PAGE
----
I firmly believe this is a big reason that Linux has really taken off. It’s not that its particularly better (I’m a geek remember, I understand the religious arguments on both sides), but rather the fact that its particularly accessible to students and hobbiests without deep pockets. I know people running ISPs that spend tons of time running their business on Linux boxes. They’d love to run Windows Server 2003, get regular updates on Windows Update rather than scour the internet for patches that they then have to recompile. But the fact is they can’t afford to do it any other way. Frankly, it boggles my mind how my webhost can do it and make money.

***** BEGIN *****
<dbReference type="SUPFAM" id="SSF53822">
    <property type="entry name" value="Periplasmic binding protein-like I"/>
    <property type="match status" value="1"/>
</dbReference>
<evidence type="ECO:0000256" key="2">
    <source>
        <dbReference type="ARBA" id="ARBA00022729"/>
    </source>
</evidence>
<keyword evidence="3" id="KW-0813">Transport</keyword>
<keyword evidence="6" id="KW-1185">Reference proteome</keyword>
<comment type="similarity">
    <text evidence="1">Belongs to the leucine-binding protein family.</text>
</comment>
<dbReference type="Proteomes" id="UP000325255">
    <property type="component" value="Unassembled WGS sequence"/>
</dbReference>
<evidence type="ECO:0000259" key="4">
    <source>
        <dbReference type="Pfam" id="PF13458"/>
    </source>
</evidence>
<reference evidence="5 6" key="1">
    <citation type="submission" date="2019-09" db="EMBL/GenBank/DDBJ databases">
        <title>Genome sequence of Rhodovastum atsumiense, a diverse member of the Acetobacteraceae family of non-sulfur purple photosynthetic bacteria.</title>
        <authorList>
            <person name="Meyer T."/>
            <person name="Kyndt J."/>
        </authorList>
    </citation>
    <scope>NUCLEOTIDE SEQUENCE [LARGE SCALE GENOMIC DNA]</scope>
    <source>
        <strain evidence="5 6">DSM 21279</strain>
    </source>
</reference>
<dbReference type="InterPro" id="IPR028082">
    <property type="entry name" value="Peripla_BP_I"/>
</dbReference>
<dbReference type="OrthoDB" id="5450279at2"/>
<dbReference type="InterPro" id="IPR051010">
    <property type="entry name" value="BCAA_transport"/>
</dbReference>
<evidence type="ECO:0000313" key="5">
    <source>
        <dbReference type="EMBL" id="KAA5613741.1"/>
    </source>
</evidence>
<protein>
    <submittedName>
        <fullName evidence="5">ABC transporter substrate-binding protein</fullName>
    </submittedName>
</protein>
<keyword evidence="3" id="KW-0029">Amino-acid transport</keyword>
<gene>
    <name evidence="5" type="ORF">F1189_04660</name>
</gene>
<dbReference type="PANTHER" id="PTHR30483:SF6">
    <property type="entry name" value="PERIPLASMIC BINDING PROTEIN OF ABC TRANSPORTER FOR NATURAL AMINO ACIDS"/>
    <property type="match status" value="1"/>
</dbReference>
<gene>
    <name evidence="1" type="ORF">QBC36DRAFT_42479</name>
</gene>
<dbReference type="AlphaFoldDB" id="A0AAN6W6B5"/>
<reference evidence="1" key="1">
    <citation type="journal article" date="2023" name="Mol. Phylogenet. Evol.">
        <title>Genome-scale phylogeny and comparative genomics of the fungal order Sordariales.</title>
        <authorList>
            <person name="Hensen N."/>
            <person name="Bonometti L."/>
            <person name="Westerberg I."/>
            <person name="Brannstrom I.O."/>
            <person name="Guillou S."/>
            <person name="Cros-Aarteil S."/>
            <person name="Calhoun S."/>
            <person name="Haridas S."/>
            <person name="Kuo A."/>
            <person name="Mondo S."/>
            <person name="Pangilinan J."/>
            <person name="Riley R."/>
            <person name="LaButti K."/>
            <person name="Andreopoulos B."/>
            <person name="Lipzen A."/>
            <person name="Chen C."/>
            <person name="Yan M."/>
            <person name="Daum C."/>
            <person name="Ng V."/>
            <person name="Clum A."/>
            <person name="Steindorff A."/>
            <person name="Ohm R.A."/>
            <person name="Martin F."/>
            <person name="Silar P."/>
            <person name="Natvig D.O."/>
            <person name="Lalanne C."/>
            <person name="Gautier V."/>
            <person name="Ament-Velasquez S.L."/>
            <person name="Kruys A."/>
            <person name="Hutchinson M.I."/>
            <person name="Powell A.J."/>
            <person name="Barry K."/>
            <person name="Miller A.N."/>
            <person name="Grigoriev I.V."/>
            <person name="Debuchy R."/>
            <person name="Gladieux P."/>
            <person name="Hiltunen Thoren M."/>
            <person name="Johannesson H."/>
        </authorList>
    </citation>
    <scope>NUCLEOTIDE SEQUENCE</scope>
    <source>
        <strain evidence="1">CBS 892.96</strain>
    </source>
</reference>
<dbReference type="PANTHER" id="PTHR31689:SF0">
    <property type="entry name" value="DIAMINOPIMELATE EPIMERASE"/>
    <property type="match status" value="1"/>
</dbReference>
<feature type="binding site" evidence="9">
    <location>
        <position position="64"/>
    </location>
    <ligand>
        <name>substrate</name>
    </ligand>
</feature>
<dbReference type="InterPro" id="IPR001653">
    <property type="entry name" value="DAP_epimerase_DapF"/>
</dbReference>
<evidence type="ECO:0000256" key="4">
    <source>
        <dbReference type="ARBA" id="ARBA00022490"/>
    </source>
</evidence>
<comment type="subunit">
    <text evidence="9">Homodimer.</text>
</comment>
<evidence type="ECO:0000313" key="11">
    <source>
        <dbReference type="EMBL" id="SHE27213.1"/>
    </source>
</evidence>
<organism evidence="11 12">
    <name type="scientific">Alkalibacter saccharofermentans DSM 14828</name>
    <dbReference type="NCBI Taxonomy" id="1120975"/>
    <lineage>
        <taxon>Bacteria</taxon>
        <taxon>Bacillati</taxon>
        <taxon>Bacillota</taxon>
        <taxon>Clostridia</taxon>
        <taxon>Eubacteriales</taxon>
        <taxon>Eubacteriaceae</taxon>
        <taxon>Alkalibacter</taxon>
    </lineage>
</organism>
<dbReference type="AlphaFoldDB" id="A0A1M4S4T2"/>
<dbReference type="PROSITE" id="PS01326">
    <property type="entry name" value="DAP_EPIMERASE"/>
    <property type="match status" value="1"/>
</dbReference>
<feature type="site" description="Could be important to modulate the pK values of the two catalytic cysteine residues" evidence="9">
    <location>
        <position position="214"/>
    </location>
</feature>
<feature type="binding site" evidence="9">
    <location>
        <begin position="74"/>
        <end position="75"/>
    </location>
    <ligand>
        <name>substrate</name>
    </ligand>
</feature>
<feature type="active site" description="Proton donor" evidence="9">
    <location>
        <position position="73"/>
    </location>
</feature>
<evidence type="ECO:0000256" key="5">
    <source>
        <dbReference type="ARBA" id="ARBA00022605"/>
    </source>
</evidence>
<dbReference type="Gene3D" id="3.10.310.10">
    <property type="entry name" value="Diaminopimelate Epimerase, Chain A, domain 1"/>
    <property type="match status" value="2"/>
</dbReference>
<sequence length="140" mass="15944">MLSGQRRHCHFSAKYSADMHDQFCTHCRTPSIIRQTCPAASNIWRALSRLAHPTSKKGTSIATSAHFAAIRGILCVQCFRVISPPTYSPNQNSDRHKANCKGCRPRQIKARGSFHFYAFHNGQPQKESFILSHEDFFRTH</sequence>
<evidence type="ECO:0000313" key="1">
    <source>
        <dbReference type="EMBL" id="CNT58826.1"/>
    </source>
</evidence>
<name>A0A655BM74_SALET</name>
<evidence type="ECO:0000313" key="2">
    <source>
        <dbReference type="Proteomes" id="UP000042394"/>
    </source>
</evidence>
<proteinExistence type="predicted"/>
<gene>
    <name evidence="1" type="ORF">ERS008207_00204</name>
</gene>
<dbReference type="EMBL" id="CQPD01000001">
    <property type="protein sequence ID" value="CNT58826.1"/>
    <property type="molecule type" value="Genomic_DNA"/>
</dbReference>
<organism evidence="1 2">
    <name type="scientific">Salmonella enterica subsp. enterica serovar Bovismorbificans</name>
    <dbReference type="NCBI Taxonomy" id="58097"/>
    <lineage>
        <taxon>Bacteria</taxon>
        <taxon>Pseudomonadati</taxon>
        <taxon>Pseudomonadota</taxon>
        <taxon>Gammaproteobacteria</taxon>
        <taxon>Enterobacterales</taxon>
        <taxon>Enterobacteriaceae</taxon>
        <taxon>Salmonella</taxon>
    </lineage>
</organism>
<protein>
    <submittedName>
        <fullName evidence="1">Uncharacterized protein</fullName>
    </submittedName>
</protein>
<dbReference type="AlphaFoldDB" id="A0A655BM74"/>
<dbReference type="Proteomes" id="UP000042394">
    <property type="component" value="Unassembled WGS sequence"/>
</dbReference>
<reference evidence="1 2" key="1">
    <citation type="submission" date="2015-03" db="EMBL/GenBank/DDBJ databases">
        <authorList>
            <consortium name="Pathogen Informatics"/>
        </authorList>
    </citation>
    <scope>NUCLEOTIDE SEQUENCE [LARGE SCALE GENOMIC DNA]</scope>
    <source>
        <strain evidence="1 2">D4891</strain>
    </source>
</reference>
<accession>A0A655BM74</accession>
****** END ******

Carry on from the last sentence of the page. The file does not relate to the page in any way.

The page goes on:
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  • April 12, 2006

Darpan Gogia has an article on .NET Decompilation and Source Code Protection. I’ve used ildasm a few times before to look into the details of other peoples programs, but it never occured to me to use it to aid porting a project from one managed language to another.

I was kind of disappointed that he mentioned a rather poor product in the last section of his article that proports to provide protection for .Net assemblies by merely precompiling your IL to native code, thus losing any optimizations you might gain from JITing it on it’s intended platform. I’m hoping Darpan was just trying to be thorough in his article and doesn’t seriously endorse this stuff.